Health Savings Accounts just Social Security retooled
Warning: Discussing the status of health care in America may cause nausea, vomiting and possibly a severe case of depression. The numbers aren’t encouraging. The United States spent nearly $1.9 trillion dollars on health care in 2004, and there are still nearly 46 million Americans who are uninsured. As college students we may feel invincible, but the health care crisis will soon be our problem.
President Bush offered some solutions for these problems in his State of the Union address. A key component of his plan is to make Health Savings Accounts (HSAs) more attractive for people to use. According the U.S. Department of the Treasury Web site, these accounts “enable you to pay for current health expenses and save for future qualified medical and retiree health expenses on a tax-free basis.” The 2006 limit on the amount of money a single individual can place in an HSA is $2,700.
So far the plan sounds pretty nifty. Open up an HSA account at a bank, insurance company or possibly through your employer and you can control how this pre-tax money is used for qualified medical expenses. Of course, one of the caveats is that you cannot have this account if you’ve got a health plan with a low deductible or no deductible at all (for example, an HMO). HSAs are only allowed if you are insured by a high-deductible health plan.
Without getting too far into the fine print, suffice it to say that HSAs are great for the healthy among us if we are willing to take the risk that we will stay that way. Realize, however, that your future health is a mighty big gamble with consequences far greater than losing a friendly card game.
The president’s proposal to deal with rising health care costs – part of his “ownership society” platform – is little more than a retooling of his private accounts approach to Social Security. The premise for HSAs is that by shifting more of the cost to consumers, they will have a greater stake in controlling expenses.
This seems, on the surface, to be logical. But who is more able to shoulder medical costs: corporations that are fiscally sound enough to provide CEOs with salaries 475 times that of an average worker or wage-squeezed laborers?There are other clear losers with HSAs. According to Princeton economist and New York Times columnist Paul Krugman, “In 2002 a mere 5 percent of Americans incurred almost half of U.S. medical costs.”
Admittedly, private sector insurance coverage is not perfect. For those covered, it spreads the cost between the most needy medically and the healthy. As healthy people flock to HSAs, those who utilize insurance the most will find it prohibitively expensive and may join the ranks of the uninsured.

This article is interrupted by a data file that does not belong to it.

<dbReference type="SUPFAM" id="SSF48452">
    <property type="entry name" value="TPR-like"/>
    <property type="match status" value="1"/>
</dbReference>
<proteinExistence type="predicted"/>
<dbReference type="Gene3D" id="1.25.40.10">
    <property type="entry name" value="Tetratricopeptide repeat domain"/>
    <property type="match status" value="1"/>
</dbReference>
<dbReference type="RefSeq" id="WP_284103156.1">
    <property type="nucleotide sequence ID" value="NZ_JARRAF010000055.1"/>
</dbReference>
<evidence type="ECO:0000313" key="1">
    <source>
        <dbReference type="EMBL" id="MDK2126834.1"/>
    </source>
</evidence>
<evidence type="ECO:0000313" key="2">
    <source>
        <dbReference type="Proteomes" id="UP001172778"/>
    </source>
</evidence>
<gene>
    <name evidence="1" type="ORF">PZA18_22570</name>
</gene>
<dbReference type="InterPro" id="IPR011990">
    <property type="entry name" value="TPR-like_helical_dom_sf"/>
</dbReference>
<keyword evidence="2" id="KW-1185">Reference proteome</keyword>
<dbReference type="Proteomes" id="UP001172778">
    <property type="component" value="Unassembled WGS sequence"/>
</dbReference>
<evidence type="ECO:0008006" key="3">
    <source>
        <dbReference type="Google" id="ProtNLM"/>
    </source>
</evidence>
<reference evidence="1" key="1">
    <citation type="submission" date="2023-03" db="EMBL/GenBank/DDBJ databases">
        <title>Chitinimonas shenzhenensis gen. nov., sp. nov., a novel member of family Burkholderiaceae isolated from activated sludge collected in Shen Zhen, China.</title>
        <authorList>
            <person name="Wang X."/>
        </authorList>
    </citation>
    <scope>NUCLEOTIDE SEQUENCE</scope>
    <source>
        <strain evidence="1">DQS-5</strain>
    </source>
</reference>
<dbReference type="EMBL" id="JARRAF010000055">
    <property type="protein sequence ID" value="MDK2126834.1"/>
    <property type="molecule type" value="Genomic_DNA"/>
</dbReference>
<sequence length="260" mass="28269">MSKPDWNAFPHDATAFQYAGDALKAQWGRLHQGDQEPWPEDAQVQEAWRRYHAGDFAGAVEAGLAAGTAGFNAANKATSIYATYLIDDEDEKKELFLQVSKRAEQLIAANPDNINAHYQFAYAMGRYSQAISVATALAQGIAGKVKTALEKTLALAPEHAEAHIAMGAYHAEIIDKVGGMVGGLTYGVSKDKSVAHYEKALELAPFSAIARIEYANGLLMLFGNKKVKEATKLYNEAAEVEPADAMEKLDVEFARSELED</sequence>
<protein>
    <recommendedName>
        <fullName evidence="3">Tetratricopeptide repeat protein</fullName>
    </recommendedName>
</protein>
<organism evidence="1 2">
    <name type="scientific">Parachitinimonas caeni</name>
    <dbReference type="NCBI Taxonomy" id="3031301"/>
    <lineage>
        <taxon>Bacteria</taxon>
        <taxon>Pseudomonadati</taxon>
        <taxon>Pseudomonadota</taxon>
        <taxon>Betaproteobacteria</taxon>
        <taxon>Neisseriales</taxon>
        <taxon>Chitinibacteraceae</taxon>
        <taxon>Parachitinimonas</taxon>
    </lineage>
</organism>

The crisis in American health care is a complex and multifaceted problem that must be addressed with a comprehensive solution. A proposal that allows employees to contribute thousands of dollars to an HSA fails in its presumption that discretionary income is available for such a plan. For many workers, the fact that inflation rose faster than earnings in 2005 means that taking care of essential expenses is increasingly challenging.
So what can be done? Comprehensive health care reform must start with a focus on prevention. The long-term cost of diabetes, obesity and a host of other debilitating illnesses is dragging down our nation’s medical infrastructure. While prevention will not lead to eradication of long-term illness (heredity is often involved), early detection of risk factors can make a difference.
Companies both large and small should be encouraged to provide workers with time for healthy, lifestyle-enhancing activities. Clearly not everyone is going to train for a marathon, but peer-to-peer groups for weight loss or even support groups for overeating due to depression could be useful. The goal is to personalize the medical challenges that individuals face in the context of those around them in the same situation.
Furthermore, we, as Americans, need to face the fact that our own bad habits often contribute to ongoing health problems. We need to take a look at our behaviors and make the choice to change the way we eat and exercise – and that’s just for starters.
These suggestions and other proposals should be sought to nationalize the solution to our health care dilemma. As it stands, we are already spending 16 percent of gross domestic product on health care in America. HSAs would only provide a Band-Aid on the problem when what the country needs is comprehensive health care reform. Otherwise, nausea, vomiting and severe depression will occur with no doctor willing to treat you.
Aaron Hill is a senior majoring in economics.